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275647 Posts in 27717 Topics by 4285 Members Latest Member: - Jason DAngelo Most online today: 93 - most online ever: 565 (October 17, 2020, 02:08:06 PM)
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Author Topic: [IAWA] Proxy dicing seemed wrong, what was right?  (Read 1789 times)
Ry
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Posts: 215


« on: April 30, 2008, 09:01:20 AM »

last game I flubbed something.  There were two generals (factions of a broken-up army).  One was a PC (particular strength of Brilliant Tactician), one was an NPC (particualr strength of insane leadership). 

The PC sent some guys to poison the war-bulls of the NPC general.  The NPC general wasn't in the scene, of course -he was off at his tent, but we both picked up dice and started having it out.  I made sure to say before: If you fuck this up it's going to hurt your command of your army, and vice-versa.  We ended up doing 2 action sequenecs that were basically by proxy: PC's two lieutenants sneaking in against NPC's guards and lieutenants.

We were happy with how it went but afterwards I was thinking "Wait, you can't act by proxy In A Wicked Age..." 

What should I have gone with?  Handled the missions that the PCs weren't present for by fiat?
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lumpley
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« Reply #1 on: April 30, 2008, 09:47:47 AM »

Option 1: Don't say what happens anywhere but where the PCs are. Decide offscreen what happened, by fiat, and let it come out only in play. "Okay! Your lieutenants leave to poison the bulls. They don't come back right away. How long do you wait? What do you do?"

Option 2: The proxies were 0-significance particular strengths, with far-reaching but no die (thus 0-significance). You just didn't happen to write them down, which is fine - they were, after all, zero significance.

-Vincent
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Ry
Member

Posts: 215


« Reply #2 on: April 30, 2008, 10:20:11 AM »

At the time, #1 seemed lame and #2 seemed fun. 

That's so clear to me now.  We didn't wreck the mechanics ... we just used them. 
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Brand_Robins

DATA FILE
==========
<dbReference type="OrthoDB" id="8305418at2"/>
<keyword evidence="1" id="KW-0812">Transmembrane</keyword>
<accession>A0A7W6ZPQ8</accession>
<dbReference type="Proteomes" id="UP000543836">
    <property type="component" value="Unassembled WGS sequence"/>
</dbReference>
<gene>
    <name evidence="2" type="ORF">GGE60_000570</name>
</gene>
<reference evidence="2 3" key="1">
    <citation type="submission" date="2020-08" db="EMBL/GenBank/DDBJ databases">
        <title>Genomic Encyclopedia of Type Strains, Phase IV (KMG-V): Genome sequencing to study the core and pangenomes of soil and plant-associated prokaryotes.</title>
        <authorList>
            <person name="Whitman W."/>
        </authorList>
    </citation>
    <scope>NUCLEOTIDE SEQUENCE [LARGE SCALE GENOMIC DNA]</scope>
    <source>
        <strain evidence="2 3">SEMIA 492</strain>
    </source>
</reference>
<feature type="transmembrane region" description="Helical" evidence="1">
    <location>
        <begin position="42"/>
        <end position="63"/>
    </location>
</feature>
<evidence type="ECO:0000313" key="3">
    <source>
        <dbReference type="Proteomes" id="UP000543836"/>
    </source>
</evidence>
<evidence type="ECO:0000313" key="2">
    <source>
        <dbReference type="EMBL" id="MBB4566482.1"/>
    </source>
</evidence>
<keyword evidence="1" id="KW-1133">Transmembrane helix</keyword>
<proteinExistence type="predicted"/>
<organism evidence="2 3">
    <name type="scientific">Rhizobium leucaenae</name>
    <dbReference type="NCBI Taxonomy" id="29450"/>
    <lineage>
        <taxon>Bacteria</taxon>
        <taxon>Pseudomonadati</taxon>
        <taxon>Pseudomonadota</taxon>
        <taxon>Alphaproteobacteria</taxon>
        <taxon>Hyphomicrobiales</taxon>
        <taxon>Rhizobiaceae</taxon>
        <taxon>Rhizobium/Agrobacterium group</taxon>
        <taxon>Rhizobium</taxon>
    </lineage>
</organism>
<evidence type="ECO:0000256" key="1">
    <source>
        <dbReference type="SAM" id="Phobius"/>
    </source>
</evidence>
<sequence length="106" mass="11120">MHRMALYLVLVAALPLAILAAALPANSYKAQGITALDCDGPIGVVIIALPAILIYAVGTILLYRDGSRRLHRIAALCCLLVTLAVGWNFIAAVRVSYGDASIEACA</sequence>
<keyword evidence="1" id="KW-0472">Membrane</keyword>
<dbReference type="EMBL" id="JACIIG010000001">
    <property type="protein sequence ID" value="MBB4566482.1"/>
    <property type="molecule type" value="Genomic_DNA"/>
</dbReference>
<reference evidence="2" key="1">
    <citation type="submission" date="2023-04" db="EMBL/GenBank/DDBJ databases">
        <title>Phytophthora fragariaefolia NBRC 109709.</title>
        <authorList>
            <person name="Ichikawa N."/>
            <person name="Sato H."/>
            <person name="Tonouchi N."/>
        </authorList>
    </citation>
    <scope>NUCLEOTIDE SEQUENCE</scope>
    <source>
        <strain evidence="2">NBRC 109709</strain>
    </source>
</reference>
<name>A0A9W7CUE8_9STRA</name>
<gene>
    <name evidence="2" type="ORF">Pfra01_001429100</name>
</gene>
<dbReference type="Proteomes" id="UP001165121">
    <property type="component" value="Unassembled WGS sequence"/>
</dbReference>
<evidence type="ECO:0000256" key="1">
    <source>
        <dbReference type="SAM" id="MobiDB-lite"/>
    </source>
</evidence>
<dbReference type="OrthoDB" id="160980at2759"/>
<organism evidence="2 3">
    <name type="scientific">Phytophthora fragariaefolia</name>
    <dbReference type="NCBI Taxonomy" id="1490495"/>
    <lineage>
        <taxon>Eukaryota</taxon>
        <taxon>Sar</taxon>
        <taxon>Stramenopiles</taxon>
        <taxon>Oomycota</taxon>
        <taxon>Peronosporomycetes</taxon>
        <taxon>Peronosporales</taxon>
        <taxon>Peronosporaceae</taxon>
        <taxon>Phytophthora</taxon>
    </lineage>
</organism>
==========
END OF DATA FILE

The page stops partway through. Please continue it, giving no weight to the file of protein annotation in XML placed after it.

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« Reply #3 on: April 30, 2008, 11:26:57 AM »

When dealing with "leaders of men" type NPCs I often have had conflicts between them and the PCs in which the leader wasn't there, but had mooks who were. The mooks were unimportant, and just gave the NPC a way to roll dice in the scene.

Like, once one of the PCs was in the baths having a steam and 5 palace guards rushed in to capture her. I thought for about 2 seconds about doing up a sheet for the guards, and then bahh-ed and said "They're hear for the hierophant, its his Action dice you're facing, okay?"

Player says okay, and off we go.

At one point the PC has got the advantage and considers saying something like "I ditch the guards and sneak into the hierophant's chambers to end this personally!" She didn't, but it would have been an option for sure. Where as if I'd made the guard an NPC it still would have been an option, but would have had a different outcome. Because then you're suddenly against 2 NPCs -- but who knows if the guard is going to stay loyal. Maybe you could swing the whole conflict around and make it about prying his loyalty away from the hierophant.

Anyway, all of this is just to say as an addendum to Vincent's number 2 to remember if the PC and NPC leaders are in conflict, then they are in conflict. Just because it starts with the lieutenants battling each other doesn't mean it has to stay there.
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- Brand Robins
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